The PEARL study

Polly Clayden, HIV i-Base

David Coetzee from the University of Cape Town presented data from the PEARL study. This study was a four-country evaluation of the effectiveness of PMTCT programmes in Africa. [1]

PEARL evaluated 43 sites in Zambia, Cote D’Ivoire, South Africa and Cameroon. The primary outcome was coverage ie the proportion of mother-child pairs with HIV antibody-positive cord blood with confirmed receipt of maternal (detectable NVP in cord blood) and infant (documented) NVP. The study also evaluated AZT and 3TC where appropriate.

All PMTCT sites used a minimum intervention of single dose NVP. Some also used short course AZT plus single dose NVP and/or HAART.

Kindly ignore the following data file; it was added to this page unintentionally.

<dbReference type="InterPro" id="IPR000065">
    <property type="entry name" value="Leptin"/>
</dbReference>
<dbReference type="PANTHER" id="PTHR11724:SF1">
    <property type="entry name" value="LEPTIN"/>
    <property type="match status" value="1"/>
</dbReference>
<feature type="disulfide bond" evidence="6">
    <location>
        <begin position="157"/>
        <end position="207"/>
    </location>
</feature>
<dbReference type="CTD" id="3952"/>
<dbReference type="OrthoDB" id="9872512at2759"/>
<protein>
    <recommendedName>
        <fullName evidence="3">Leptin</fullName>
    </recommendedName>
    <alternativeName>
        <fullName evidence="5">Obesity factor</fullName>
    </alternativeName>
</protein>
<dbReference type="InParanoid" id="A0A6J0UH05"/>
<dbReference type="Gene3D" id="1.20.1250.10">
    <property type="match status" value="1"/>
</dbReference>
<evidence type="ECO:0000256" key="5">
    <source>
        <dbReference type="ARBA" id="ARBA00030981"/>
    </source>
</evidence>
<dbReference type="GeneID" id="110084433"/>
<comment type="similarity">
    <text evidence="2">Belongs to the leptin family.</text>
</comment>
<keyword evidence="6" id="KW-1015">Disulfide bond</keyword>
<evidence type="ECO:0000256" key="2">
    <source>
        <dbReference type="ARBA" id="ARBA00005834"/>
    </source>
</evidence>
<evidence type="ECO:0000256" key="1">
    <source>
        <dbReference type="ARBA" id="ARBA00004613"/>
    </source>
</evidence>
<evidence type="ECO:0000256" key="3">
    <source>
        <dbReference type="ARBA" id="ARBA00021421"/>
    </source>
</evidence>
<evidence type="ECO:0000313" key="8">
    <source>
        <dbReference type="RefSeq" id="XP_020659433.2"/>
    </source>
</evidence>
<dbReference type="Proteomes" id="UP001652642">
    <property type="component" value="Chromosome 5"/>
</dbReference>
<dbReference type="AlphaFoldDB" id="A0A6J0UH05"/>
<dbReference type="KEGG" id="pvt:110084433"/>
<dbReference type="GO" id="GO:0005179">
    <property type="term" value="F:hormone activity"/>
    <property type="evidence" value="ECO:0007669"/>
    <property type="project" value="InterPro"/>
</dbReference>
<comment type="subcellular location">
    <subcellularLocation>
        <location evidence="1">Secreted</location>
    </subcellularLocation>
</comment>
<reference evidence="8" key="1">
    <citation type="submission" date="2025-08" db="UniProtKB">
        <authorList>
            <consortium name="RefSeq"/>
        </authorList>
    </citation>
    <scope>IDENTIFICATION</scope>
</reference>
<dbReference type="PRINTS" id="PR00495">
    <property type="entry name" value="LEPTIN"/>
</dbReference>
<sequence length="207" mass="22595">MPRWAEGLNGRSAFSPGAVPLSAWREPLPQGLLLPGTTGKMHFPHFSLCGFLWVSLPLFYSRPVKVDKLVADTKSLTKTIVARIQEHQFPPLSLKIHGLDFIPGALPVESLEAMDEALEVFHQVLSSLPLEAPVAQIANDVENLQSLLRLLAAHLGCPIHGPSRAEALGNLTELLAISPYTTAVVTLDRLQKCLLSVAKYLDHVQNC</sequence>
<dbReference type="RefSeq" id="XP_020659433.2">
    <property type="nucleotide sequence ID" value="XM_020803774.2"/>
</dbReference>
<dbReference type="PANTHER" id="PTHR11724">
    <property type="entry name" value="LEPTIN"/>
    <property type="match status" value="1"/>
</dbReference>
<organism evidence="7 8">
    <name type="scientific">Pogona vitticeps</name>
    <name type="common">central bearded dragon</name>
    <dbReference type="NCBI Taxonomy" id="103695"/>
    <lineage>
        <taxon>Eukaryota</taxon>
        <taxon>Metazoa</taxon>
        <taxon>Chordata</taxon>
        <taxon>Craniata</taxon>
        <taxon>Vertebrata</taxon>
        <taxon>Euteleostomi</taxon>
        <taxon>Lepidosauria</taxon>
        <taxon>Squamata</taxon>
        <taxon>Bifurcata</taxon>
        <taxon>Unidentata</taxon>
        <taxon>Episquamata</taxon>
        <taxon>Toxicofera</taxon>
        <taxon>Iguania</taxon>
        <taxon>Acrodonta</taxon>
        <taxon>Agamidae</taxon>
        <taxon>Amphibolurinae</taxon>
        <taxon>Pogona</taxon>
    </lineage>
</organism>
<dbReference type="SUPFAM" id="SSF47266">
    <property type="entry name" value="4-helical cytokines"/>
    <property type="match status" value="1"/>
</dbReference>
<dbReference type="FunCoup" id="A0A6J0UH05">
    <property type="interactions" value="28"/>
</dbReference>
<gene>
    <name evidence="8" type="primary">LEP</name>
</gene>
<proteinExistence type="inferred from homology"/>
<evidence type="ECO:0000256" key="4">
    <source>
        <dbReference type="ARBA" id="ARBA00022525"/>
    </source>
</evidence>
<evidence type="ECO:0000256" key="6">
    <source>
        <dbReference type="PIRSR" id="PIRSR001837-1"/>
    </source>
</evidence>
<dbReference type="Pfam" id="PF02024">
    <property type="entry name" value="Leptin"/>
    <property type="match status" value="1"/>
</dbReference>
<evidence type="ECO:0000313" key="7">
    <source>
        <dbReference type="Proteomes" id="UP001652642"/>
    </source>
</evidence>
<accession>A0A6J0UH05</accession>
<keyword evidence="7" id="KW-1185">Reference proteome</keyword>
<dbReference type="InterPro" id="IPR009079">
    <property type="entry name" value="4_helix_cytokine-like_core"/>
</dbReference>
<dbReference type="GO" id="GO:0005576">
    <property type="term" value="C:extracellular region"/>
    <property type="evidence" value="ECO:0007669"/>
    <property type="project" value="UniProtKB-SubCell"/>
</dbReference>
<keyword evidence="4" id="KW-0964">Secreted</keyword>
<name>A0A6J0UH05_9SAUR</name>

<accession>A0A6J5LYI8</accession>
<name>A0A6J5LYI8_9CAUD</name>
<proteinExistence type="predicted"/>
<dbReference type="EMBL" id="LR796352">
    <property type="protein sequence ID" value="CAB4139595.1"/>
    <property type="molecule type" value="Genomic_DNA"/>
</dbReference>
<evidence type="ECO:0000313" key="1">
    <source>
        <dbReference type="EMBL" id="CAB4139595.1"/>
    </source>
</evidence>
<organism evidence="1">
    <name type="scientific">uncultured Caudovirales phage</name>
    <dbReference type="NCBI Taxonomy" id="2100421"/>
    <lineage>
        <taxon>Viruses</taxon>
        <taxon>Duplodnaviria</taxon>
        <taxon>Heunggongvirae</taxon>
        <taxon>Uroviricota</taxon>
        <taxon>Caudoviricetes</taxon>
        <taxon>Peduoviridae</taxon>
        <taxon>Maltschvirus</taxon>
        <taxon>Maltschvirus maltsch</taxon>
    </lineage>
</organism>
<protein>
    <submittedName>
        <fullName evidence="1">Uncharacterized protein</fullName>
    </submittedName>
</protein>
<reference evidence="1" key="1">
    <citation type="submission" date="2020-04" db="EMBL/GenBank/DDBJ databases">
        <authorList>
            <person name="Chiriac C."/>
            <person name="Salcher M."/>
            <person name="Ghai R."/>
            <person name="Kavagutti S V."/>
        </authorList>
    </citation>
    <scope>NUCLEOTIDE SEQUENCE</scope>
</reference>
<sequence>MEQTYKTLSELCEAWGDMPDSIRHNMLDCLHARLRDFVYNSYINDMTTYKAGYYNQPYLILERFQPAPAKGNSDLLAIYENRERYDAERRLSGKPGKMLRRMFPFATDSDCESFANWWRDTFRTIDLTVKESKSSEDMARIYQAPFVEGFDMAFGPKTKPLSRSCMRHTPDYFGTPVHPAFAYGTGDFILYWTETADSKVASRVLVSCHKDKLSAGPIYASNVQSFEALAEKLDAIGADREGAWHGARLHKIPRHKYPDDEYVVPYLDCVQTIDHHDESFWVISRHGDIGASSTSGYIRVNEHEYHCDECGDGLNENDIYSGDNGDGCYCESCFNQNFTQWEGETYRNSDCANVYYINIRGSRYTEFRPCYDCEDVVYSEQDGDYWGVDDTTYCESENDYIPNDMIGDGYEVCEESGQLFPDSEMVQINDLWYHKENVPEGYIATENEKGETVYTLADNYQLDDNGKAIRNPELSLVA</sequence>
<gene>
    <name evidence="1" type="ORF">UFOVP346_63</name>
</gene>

Cord blood was collected anonymously from every delivery between April 2007 and October 2008 and tested for HIV (there was an excellent collection rate of about 98% of consecutive deliveries). If the result was positive, the presence of NVP (AZT and 3TC if applicable) was determined by high performance liquid chromatography.

The investigators also used documented information collected anonymously from patients’ notes including infant ingestion of NVP.

The investigators collected 28,060 cord blood samples of which 3250 were HIV-positive.

Evaluating both sets of information together they described the “coverage cascade” (see Table 1), where coverage is defined as maternal and infant ingestion of nevirapine.

Table 1: Coverage cascade

Intervention %
Positive cord blood 100
Information in folder 92
Offered HIV test 84
HIV tested 81
Result in folder 74
Maternal receipt NVP 71
NVP in cord blood 57
Coverage 50

They reported wide variation in coverage across different sites (17%-69%).